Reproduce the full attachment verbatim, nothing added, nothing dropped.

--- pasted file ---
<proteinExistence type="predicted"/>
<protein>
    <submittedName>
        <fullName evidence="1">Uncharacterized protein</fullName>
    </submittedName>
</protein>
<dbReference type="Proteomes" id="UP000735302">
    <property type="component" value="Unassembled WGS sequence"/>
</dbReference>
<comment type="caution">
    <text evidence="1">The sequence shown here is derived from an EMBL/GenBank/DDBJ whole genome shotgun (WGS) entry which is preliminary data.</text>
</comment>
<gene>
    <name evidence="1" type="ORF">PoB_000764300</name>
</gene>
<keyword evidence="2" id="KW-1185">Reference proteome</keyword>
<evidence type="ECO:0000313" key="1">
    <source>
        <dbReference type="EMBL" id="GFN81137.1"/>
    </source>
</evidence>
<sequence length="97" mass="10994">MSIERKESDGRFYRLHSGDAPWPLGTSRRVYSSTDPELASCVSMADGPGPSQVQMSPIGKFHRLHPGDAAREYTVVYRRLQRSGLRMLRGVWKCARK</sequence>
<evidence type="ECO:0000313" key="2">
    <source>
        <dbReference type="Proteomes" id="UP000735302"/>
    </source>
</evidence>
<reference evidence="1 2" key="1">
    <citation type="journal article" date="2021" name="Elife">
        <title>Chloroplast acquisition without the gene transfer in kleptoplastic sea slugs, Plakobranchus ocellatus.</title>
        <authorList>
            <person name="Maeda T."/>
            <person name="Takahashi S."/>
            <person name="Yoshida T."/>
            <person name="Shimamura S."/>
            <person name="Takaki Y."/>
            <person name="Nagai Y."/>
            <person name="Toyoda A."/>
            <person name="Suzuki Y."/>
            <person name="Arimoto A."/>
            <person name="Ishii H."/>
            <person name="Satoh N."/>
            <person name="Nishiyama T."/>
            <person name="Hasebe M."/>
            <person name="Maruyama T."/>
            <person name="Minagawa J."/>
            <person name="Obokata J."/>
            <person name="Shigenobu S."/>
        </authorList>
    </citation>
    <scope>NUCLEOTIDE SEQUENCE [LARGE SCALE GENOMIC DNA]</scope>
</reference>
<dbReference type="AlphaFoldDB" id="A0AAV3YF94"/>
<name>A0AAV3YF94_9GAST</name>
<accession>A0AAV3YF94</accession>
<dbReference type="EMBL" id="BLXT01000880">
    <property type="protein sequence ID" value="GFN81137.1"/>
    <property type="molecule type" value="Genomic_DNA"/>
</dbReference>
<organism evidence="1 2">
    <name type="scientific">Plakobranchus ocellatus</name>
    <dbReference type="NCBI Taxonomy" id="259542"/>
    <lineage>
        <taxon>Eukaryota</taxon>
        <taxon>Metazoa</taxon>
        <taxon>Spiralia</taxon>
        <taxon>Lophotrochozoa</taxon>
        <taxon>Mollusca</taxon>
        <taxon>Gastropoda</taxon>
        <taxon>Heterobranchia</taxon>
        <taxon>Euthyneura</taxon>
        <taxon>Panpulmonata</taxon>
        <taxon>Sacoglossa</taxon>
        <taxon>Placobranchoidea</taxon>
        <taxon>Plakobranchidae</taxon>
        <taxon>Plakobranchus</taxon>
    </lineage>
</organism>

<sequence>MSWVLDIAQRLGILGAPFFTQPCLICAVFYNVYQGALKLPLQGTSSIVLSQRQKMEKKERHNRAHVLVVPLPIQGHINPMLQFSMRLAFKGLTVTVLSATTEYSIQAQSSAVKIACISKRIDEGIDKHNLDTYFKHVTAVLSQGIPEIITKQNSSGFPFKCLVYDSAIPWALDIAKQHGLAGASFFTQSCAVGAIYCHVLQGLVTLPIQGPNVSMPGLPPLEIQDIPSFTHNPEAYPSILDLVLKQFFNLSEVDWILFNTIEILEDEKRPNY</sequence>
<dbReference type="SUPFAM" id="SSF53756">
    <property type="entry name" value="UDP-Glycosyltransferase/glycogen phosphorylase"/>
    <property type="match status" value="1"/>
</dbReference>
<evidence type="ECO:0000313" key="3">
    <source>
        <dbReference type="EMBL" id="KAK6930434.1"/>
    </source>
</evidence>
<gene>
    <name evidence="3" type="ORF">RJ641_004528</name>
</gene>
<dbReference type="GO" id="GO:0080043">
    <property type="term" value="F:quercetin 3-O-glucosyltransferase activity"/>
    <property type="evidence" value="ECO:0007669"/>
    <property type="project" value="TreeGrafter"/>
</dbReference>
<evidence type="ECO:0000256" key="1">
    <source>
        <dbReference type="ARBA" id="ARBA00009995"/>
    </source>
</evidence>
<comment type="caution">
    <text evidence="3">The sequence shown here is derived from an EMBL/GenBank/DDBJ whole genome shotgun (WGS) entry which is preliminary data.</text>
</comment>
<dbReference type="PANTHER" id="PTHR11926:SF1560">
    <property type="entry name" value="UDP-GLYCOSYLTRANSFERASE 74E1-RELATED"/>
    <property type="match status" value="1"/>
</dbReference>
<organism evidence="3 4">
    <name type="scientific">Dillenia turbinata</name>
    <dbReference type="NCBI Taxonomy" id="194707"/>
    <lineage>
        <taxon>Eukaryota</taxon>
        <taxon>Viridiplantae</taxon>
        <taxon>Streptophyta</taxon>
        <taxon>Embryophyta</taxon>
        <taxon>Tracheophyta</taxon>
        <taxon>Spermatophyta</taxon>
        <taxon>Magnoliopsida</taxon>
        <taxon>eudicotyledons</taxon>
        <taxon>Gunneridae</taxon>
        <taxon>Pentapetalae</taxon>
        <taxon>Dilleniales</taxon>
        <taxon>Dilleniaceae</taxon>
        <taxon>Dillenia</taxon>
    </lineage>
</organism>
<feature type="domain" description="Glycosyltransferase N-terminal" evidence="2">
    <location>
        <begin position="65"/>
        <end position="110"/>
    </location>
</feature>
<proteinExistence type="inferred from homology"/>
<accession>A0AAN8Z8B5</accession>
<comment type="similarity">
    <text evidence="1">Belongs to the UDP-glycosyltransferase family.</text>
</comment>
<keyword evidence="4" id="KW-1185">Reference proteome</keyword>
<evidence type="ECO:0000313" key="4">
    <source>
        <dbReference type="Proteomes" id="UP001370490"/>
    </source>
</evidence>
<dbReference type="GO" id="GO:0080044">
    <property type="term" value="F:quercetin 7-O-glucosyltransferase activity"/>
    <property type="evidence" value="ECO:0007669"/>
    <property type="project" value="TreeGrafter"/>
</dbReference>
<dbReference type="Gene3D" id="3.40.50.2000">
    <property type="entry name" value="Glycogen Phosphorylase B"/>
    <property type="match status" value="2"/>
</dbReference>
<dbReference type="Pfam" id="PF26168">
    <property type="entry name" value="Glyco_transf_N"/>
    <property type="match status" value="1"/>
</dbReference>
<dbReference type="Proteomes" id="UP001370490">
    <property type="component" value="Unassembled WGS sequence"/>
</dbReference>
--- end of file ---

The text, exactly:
<proteinExistence type="predicted"/>
<protein>
    <submittedName>
        <fullName evidence="1">Uncharacterized protein</fullName>
    </submittedName>
</protein>
<dbReference type="Proteomes" id="UP000735302">
    <property type="component" value="Unassembled WGS sequence"/>
</dbReference>
<comment type="caution">
    <text evidence="1">The sequence shown here is derived from an EMBL/GenBank/DDBJ whole genome shotgun (WGS) entry which is preliminary data.</text>
</comment>
<gene>
    <name evidence="1" type="ORF">PoB_000764300</name>
</gene>
<keyword evidence="2" id="KW-1185">Reference proteome</keyword>
<evidence type="ECO:0000313" key="1">
    <source>
        <dbReference type="EMBL" id="GFN81137.1"/>
    </source>
</evidence>
<sequence length="97" mass="10994">MSIERKESDGRFYRLHSGDAPWPLGTSRRVYSSTDPELASCVSMADGPGPSQVQMSPIGKFHRLHPGDAAREYTVVYRRLQRSGLRMLRGVWKCARK</sequence>
<evidence type="ECO:0000313" key="2">
    <source>
        <dbReference type="Proteomes" id="UP000735302"/>
    </source>
</evidence>
<reference evidence="1 2" key="1">
    <citation type="journal article" date="2021" name="Elife">
        <title>Chloroplast acquisition without the gene transfer in kleptoplastic sea slugs, Plakobranchus ocellatus.</title>
        <authorList>
            <person name="Maeda T."/>
            <person name="Takahashi S."/>
            <person name="Yoshida T."/>
            <person name="Shimamura S."/>
            <person name="Takaki Y."/>
            <person name="Nagai Y."/>
            <person name="Toyoda A."/>
            <person name="Suzuki Y."/>
            <person name="Arimoto A."/>
            <person name="Ishii H."/>
            <person name="Satoh N."/>
            <person name="Nishiyama T."/>
            <person name="Hasebe M."/>
            <person name="Maruyama T."/>
            <person name="Minagawa J."/>
            <person name="Obokata J."/>
            <person name="Shigenobu S."/>
        </authorList>
    </citation>
    <scope>NUCLEOTIDE SEQUENCE [LARGE SCALE GENOMIC DNA]</scope>
</reference>
<dbReference type="AlphaFoldDB" id="A0AAV3YF94"/>
<name>A0AAV3YF94_9GAST</name>
<accession>A0AAV3YF94</accession>
<dbReference type="EMBL" id="BLXT01000880">
    <property type="protein sequence ID" value="GFN81137.1"/>
    <property type="molecule type" value="Genomic_DNA"/>
</dbReference>
<organism evidence="1 2">
    <name type="scientific">Plakobranchus ocellatus</name>
    <dbReference type="NCBI Taxonomy" id="259542"/>
    <lineage>
        <taxon>Eukaryota</taxon>
        <taxon>Metazoa</taxon>
        <taxon>Spiralia</taxon>
        <taxon>Lophotrochozoa</taxon>
        <taxon>Mollusca</taxon>
        <taxon>Gastropoda</taxon>
        <taxon>Heterobranchia</taxon>
        <taxon>Euthyneura</taxon>
        <taxon>Panpulmonata</taxon>
        <taxon>Sacoglossa</taxon>
        <taxon>Placobranchoidea</taxon>
        <taxon>Plakobranchidae</taxon>
        <taxon>Plakobranchus</taxon>
    </lineage>
</organism>

<sequence>MSWVLDIAQRLGILGAPFFTQPCLICAVFYNVYQGALKLPLQGTSSIVLSQRQKMEKKERHNRAHVLVVPLPIQGHINPMLQFSMRLAFKGLTVTVLSATTEYSIQAQSSAVKIACISKRIDEGIDKHNLDTYFKHVTAVLSQGIPEIITKQNSSGFPFKCLVYDSAIPWALDIAKQHGLAGASFFTQSCAVGAIYCHVLQGLVTLPIQGPNVSMPGLPPLEIQDIPSFTHNPEAYPSILDLVLKQFFNLSEVDWILFNTIEILEDEKRPNY</sequence>
<dbReference type="SUPFAM" id="SSF53756">
    <property type="entry name" value="UDP-Glycosyltransferase/glycogen phosphorylase"/>
    <property type="match status" value="1"/>
</dbReference>
<evidence type="ECO:0000313" key="3">
    <source>
        <dbReference type="EMBL" id="KAK6930434.1"/>
    </source>
</evidence>
<gene>
    <name evidence="3" type="ORF">RJ641_004528</name>
</gene>
<dbReference type="GO" id="GO:0080043">
    <property type="term" value="F:quercetin 3-O-glucosyltransferase activity"/>
    <property type="evidence" value="ECO:0007669"/>
    <property type="project" value="TreeGrafter"/>
</dbReference>
<evidence type="ECO:0000256" key="1">
    <source>
        <dbReference type="ARBA" id="ARBA00009995"/>
    </source>
</evidence>
<comment type="caution">
    <text evidence="3">The sequence shown here is derived from an EMBL/GenBank/DDBJ whole genome shotgun (WGS) entry which is preliminary data.</text>
</comment>
<dbReference type="PANTHER" id="PTHR11926:SF1560">
    <property type="entry name" value="UDP-GLYCOSYLTRANSFERASE 74E1-RELATED"/>
    <property type="match status" value="1"/>
</dbReference>
<organism evidence="3 4">
    <name type="scientific">Dillenia turbinata</name>
    <dbReference type="NCBI Taxonomy" id="194707"/>
    <lineage>
        <taxon>Eukaryota</taxon>
        <taxon>Viridiplantae</taxon>
        <taxon>Streptophyta</taxon>
        <taxon>Embryophyta</taxon>
        <taxon>Tracheophyta</taxon>
        <taxon>Spermatophyta</taxon>
        <taxon>Magnoliopsida</taxon>
        <taxon>eudicotyledons</taxon>
        <taxon>Gunneridae</taxon>
        <taxon>Pentapetalae</taxon>
        <taxon>Dilleniales</taxon>
        <taxon>Dilleniaceae</taxon>
        <taxon>Dillenia</taxon>
    </lineage>
</organism>
<feature type="domain" description="Glycosyltransferase N-terminal" evidence="2">
    <location>
        <begin position="65"/>
        <end position="110"/>
    </location>
</feature>
<proteinExistence type="inferred from homology"/>
<accession>A0AAN8Z8B5</accession>
<comment type="similarity">
    <text evidence="1">Belongs to the UDP-glycosyltransferase family.</text>
</comment>
<keyword evidence="4" id="KW-1185">Reference proteome</keyword>
<evidence type="ECO:0000313" key="4">
    <source>
        <dbReference type="Proteomes" id="UP001370490"/>
    </source>
</evidence>
<dbReference type="GO" id="GO:0080044">
    <property type="term" value="F:quercetin 7-O-glucosyltransferase activity"/>
    <property type="evidence" value="ECO:0007669"/>
    <property type="project" value="TreeGrafter"/>
</dbReference>
<dbReference type="Gene3D" id="3.40.50.2000">
    <property type="entry name" value="Glycogen Phosphorylase B"/>
    <property type="match status" value="2"/>
</dbReference>
<dbReference type="Pfam" id="PF26168">
    <property type="entry name" value="Glyco_transf_N"/>
    <property type="match status" value="1"/>
</dbReference>
<dbReference type="Proteomes" id="UP001370490">
    <property type="component" value="Unassembled WGS sequence"/>
</dbReference>